Hairy Woodpecker found on lot in Brimfield 11/15/201

Hit the jump to learn more about this surprise encounter.

Continue reading Fresh Hairy

If You Willet They Will Come

Sky dandruff is once again falling on us. At least this time we are in November which makes it a bit more bearable, however, my body is not pleased that Fall was essentially skipped this year. Sure, the pretty colors are a nice benefit for those lucky enough to experience seasons, but there is one primary purpose for Fall – to gradually get the lungs and more isolated appendages accustomed to cold weather running. That’s it, just one reason – well, maybe to also force birds to come through my region on their way back home – but that’s it! Admittedly, my sample set is pretty small as the list of friends that enjoy running is thin enough and those willing to continue training through Midwest winters whittles that down to a mere handful. To a person, there is nothing worse than running one weekend in the high 60’s and then heading out two days later in low 20’s. You can bundle up all you want, but as soon as that cold air hits your unaccustomed lungs you will be thinking about your next trip to Texas!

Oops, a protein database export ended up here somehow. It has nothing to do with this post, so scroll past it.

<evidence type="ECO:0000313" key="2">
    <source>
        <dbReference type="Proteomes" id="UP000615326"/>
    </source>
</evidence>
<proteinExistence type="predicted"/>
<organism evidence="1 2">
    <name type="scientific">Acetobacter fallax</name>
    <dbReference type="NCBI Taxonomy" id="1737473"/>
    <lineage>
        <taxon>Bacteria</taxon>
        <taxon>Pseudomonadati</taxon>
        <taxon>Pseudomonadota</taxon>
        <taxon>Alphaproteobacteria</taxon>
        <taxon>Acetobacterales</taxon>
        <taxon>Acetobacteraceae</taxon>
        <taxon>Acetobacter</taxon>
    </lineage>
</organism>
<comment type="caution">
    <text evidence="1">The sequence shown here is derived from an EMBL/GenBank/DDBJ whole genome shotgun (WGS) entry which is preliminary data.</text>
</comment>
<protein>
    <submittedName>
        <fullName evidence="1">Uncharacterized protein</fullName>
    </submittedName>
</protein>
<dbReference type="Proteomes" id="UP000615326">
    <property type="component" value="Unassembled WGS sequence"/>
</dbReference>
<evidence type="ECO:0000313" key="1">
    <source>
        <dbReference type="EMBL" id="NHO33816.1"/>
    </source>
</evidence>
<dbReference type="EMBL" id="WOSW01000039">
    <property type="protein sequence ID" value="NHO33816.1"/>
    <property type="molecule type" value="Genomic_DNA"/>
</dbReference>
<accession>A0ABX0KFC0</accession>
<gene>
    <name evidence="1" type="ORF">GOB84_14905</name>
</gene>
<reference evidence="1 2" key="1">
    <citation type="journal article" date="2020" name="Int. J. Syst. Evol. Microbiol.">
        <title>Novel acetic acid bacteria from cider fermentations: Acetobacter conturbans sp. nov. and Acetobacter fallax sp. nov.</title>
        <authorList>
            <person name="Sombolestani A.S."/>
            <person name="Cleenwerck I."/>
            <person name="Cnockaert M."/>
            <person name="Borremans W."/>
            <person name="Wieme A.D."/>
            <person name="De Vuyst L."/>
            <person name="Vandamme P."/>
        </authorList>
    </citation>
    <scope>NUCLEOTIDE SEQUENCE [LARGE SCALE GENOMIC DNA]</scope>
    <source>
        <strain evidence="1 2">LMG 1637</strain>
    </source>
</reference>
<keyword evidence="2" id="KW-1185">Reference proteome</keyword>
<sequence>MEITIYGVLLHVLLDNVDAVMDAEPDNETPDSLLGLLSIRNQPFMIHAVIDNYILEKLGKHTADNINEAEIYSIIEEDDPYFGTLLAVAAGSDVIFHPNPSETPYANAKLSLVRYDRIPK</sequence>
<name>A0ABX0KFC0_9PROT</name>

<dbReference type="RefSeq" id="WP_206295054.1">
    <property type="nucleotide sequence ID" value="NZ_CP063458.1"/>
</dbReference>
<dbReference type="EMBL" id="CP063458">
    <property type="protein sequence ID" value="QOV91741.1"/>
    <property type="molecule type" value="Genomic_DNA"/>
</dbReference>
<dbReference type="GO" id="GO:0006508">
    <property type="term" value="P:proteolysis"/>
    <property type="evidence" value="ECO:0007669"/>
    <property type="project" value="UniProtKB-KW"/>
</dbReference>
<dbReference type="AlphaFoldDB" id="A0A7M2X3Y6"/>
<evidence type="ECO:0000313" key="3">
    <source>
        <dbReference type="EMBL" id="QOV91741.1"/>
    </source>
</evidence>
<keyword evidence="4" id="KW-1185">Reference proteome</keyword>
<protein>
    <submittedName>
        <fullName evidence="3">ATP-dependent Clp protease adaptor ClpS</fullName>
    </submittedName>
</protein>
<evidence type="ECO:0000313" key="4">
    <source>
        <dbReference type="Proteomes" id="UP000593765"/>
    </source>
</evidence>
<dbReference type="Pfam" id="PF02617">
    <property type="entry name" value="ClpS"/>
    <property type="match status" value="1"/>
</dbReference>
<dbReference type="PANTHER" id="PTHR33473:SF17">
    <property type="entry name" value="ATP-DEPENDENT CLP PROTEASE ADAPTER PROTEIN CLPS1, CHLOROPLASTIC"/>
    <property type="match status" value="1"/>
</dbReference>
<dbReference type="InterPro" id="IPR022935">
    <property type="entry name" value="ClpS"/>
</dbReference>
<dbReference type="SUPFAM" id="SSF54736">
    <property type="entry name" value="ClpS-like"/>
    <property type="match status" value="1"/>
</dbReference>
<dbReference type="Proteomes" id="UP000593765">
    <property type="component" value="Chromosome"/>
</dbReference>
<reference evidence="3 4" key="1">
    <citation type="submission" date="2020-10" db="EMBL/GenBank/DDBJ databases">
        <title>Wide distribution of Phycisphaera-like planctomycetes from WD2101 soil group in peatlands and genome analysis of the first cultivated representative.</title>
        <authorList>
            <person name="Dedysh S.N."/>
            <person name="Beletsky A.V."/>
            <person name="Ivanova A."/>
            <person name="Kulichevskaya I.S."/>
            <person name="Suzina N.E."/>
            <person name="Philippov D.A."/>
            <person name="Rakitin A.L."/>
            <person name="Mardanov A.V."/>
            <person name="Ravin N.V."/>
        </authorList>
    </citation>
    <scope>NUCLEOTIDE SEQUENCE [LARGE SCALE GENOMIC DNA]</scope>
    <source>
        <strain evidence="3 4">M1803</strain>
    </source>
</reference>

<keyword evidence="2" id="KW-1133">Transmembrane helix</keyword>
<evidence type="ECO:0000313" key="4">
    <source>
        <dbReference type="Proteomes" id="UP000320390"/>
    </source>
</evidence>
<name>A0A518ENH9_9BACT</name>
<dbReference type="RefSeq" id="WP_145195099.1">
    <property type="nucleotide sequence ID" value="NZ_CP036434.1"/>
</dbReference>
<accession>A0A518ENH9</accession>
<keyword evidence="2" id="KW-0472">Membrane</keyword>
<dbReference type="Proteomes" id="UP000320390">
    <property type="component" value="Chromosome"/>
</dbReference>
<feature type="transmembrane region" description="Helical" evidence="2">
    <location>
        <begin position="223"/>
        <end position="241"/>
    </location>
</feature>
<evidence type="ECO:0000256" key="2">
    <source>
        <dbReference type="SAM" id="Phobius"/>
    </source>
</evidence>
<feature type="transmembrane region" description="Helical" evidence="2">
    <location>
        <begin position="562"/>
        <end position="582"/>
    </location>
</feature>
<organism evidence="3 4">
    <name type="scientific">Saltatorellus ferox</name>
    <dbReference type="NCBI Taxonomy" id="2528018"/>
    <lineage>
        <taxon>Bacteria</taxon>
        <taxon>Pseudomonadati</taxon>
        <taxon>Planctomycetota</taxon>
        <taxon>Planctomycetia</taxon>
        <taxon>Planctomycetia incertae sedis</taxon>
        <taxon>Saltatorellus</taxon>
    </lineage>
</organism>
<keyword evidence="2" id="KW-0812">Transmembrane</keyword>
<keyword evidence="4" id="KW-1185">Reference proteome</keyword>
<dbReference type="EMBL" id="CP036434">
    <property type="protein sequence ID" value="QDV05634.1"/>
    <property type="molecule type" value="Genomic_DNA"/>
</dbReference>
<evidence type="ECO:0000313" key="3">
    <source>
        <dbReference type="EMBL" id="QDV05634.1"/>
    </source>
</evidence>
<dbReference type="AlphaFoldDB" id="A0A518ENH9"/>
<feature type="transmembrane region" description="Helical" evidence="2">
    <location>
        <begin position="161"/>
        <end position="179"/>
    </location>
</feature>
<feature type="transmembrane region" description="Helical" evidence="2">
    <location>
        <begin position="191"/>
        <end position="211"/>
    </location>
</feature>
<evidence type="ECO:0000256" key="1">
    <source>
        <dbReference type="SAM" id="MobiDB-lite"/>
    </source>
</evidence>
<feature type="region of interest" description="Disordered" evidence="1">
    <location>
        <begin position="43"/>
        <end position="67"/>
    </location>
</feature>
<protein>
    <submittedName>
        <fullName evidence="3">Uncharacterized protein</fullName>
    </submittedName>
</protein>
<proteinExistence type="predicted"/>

Willet found at Bolivar Peninsula, Texas Gulf Coast January 2017

Which was exactly what I was doing last week. Dead of night, headlight on, pounding pavement alone in a nearby park, sucking in daggers of cold air all while wondering what my 0.0 friends might think of this obsession. That answer didn’t take long to come up with leaving me many miles to think about my next post. At some point my fingers and toes started going numb – again, thanks to NO FALL they hadn’t toughened up. Told myself I was going to have to use willpower to get me through the hilly back half. Quickly began thinking of warm thoughts of Texas. Willpower, Texas, willpower, Texas, willpower, Texas, damn did my pinkie just fall off!?!, willpower Texas, willpower Texas – hey, I GOT IT!

Willet found at Bolivar Peninsula, Texas Gulf Coast January 2017

Hill the jump to see a few more pictures of this rather drab looking shorebird.

Continue reading If You Willet They Will Come

Fell on Black Days